The first time I took pictures with a digital camera was in the summer of 2016

The first time I took pictures with a digital camera was in the summer of 2016. My mom had finally agreed to buy me a camera, on the condition that I take pictures for my sister’s graduation. Getting the Canon EOS 750D after months of begging for it made me eager to prove that my photography skills could be compared to George Okoro’s (a popular Nigerian photographer). I felt like a professional, pressing buttons and adjusting settings that no one else understood. At some point, I got so carried away that I started taking pictures from absolutely awkward angles, while bending in unnatural positions.
I thought I must have done a great job until I looked back at the pictures later that day, and realised that I had completely forgotten to readjust my aperture and shutter speed, so most of the outdoor pictures were completely white! The shots I had taken with proper lighting weren’t even frame-worthy because I had managed to include unnecessary people and fixtures in them. My sister barely got any good graduation pictures, and I seemed to lack the expertise I thought I had.
Knowing I had a lot of room for improvement made me feel incompetent. I wanted whatever I touched to instantly turn to gold. In my opinion, if at first you don’t succeed, try a different path. That day, I wanted to believe that the longing I felt to own a camera would instantly create the skills I needed to operate it. I thought it would be just like school: if I read and understood it, I could pass the test. When I completely failed at that first attempt, I wanted to keep my camera hidden forever. I didn’t realize that a digital camera wasn’t something I could instantly master, considering that my only experience with photography was a 5-day course I attended the previous summer on the triangle of exposure.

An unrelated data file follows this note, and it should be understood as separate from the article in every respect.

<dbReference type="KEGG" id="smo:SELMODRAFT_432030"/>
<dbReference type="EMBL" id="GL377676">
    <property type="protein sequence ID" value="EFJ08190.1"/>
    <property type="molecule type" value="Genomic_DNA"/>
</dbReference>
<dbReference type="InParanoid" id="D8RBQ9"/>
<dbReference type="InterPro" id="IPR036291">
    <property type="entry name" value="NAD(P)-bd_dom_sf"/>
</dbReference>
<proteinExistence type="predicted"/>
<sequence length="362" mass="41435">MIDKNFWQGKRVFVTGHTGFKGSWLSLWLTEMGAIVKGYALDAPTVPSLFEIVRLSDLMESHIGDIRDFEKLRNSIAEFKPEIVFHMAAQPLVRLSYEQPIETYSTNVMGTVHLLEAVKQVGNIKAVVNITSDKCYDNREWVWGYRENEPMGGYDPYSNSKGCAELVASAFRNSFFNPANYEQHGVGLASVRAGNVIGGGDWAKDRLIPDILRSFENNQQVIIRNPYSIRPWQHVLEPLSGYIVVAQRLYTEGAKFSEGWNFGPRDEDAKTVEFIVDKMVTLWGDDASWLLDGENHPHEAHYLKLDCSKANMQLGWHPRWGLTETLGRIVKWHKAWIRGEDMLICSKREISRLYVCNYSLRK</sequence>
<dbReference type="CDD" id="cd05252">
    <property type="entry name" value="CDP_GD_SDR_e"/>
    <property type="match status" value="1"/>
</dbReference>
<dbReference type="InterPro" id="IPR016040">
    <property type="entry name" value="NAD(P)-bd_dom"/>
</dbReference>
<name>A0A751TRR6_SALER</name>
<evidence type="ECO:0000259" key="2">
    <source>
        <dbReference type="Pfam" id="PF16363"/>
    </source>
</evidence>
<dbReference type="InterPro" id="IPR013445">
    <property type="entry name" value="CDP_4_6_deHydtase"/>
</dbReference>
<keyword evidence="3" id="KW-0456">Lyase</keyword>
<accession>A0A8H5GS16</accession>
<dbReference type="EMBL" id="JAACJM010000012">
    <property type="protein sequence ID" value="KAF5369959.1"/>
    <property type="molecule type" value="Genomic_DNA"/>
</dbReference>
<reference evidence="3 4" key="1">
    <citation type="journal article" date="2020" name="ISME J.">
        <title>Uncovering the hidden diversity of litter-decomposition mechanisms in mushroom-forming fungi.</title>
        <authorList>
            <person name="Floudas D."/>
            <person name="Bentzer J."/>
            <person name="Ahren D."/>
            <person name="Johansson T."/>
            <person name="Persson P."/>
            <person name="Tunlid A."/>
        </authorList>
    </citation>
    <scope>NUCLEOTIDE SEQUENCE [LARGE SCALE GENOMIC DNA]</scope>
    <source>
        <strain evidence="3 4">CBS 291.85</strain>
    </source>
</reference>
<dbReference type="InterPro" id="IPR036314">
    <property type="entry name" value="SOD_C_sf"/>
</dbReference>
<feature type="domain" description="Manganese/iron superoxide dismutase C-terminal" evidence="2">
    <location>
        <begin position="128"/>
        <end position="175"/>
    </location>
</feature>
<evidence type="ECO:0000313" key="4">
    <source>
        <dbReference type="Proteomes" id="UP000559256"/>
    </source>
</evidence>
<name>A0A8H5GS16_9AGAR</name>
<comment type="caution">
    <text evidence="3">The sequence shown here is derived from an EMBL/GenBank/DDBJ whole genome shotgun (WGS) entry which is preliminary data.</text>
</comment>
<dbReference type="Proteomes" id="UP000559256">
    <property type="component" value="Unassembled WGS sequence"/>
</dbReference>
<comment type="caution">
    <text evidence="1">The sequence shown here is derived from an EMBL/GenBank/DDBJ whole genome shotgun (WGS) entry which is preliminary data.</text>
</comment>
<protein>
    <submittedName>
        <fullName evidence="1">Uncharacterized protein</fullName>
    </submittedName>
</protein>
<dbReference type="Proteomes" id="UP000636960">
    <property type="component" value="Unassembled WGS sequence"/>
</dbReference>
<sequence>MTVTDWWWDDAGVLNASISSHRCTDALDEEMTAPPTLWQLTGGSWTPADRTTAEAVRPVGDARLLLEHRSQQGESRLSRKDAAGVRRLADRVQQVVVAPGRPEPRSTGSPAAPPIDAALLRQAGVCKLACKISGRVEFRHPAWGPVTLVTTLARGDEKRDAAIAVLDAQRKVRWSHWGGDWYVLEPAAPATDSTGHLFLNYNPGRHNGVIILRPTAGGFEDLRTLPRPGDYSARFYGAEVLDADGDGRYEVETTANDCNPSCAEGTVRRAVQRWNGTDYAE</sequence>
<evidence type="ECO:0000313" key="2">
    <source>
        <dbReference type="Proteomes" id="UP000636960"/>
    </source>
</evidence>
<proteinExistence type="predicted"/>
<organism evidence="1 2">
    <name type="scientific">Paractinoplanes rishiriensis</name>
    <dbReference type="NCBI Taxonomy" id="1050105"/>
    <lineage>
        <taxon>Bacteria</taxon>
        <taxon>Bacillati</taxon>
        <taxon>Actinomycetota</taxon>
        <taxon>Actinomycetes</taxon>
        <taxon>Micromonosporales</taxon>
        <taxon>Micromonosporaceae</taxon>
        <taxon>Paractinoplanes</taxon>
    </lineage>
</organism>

I was prompted to try again because for once, I wanted to face my intricately self-directed fears. Running away from things I wasn’t good at wasn’t the ideal solution because I was missing out on experiences that could shape my future. I gave myself another project to work on, with the decision to conquer my fear and have fun while doing it. I organised a mini outdoor photoshoot at a park with my friends. I even hired a professional makeup artist (my sister was very good) for the day.
At the end of the day, I discovered that some pictures were too dark, and some had an obnoxious amount of backlight. After editing them to look more exposed, they turned out better than the graduation pictures. Although they weren’t perfect, I had still made progress.
I insisted on photoshoots with my friends on several occasions, trying desperately to prove to myself and my family that I could commit to something. As time passed, I would find myself hunched over my laptop, editing pictures till my eyes were sore. Life passed by as a montage of pictures. I started taking my camera out even on days I wasn’t doing anything important because it brought me comfort.
I found that I was less reserved when I did what I love. I applied for the post of student photographer at my high school. We needed more engaging pictures for our yearbook, and it would be a valuable opportunity for me. My job as the student photographer was the highlight of my senior year. I found that even though I wasn’t the best photographer, I had stopped judging myself too harshly. I gave myself the opportunity to develop a skill that started new conversations and made me a person of interest. Photography took me out of my comfort zone and into the world. And now, even more than I am a photographer, I am a visual storyteller.